There’s a Direct relationship between poverty, obesity, and the cost of health care.
Here’s some statistics, mostly from the 2010 census:
15.1% of Americans (46.2 million) live in poverty, including 22% of our children. 20% live in extreme poverty.
3.2 million Americans were kept out of poverty by unemployment insurance.
20.3 million were kept out of poverty by social security.
The poverty threshold for a family of four is $22,113; the 2010 avg. income of the bottom 90% was $26.364.
$6,298 — decline in median working-age household income from 2000 to 2010.
49.1 million — number of people under 65 without any health insurance.
13.6 million — decline in people under 65 with employer-sponsored health insurance from 2000-2010.
Public health officials can accurately predict obesity and longevity rates by zip codes. One inner city example had an average lifespan of just 64 years while it was 90 years in a wealthier neighborhood just 8 miles away. (HBO’s documentary, The Weight of the Nation)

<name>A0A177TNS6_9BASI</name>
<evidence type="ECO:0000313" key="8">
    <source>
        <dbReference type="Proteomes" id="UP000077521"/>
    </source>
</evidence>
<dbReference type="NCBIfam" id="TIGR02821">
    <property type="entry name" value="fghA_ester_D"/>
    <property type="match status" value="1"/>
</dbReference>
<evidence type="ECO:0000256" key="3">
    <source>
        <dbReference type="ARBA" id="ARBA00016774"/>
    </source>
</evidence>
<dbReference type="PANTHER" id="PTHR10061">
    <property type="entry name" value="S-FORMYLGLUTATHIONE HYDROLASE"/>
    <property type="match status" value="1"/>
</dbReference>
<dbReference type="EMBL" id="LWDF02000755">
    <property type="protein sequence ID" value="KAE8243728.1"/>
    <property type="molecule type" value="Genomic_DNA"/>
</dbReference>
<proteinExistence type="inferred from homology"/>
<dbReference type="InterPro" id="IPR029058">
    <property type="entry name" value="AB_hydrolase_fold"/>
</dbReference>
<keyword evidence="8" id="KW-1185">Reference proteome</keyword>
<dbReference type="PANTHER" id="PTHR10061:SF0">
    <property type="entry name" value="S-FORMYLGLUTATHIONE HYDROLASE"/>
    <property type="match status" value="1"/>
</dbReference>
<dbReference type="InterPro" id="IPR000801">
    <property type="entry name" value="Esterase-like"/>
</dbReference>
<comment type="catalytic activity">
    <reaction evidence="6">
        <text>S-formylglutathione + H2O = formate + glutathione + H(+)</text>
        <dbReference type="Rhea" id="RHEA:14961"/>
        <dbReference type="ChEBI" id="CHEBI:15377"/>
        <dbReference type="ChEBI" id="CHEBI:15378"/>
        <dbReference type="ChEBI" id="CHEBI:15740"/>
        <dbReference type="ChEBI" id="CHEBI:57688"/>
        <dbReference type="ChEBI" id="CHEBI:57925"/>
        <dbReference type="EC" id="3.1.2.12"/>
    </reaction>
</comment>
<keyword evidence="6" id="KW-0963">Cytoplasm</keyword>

Disadvantaged communities are at higher risk for many preventable health conditions, including obesity, diabetes, heart disease, asthma, HIV/AIDS, viral hepatitis B and C, and infant mortality, largely due to the lack of health care, nutritious food at affordable prices, and sidewalks and parks to encourage exercise.
Pressures from Job, Money, Divorce and Violence cause a vicious cycle of Stress = Obesity = Stress.
Tech innovation and automation also plays a role, increasing productivity and profits for some, but eliminating jobs faster than creating new ones. Dr. Oz apparently agrees, as shown in this article, which also features a CBS report on the jobs impact of robotics and a collection of slides that I recently presented to a local jobs group.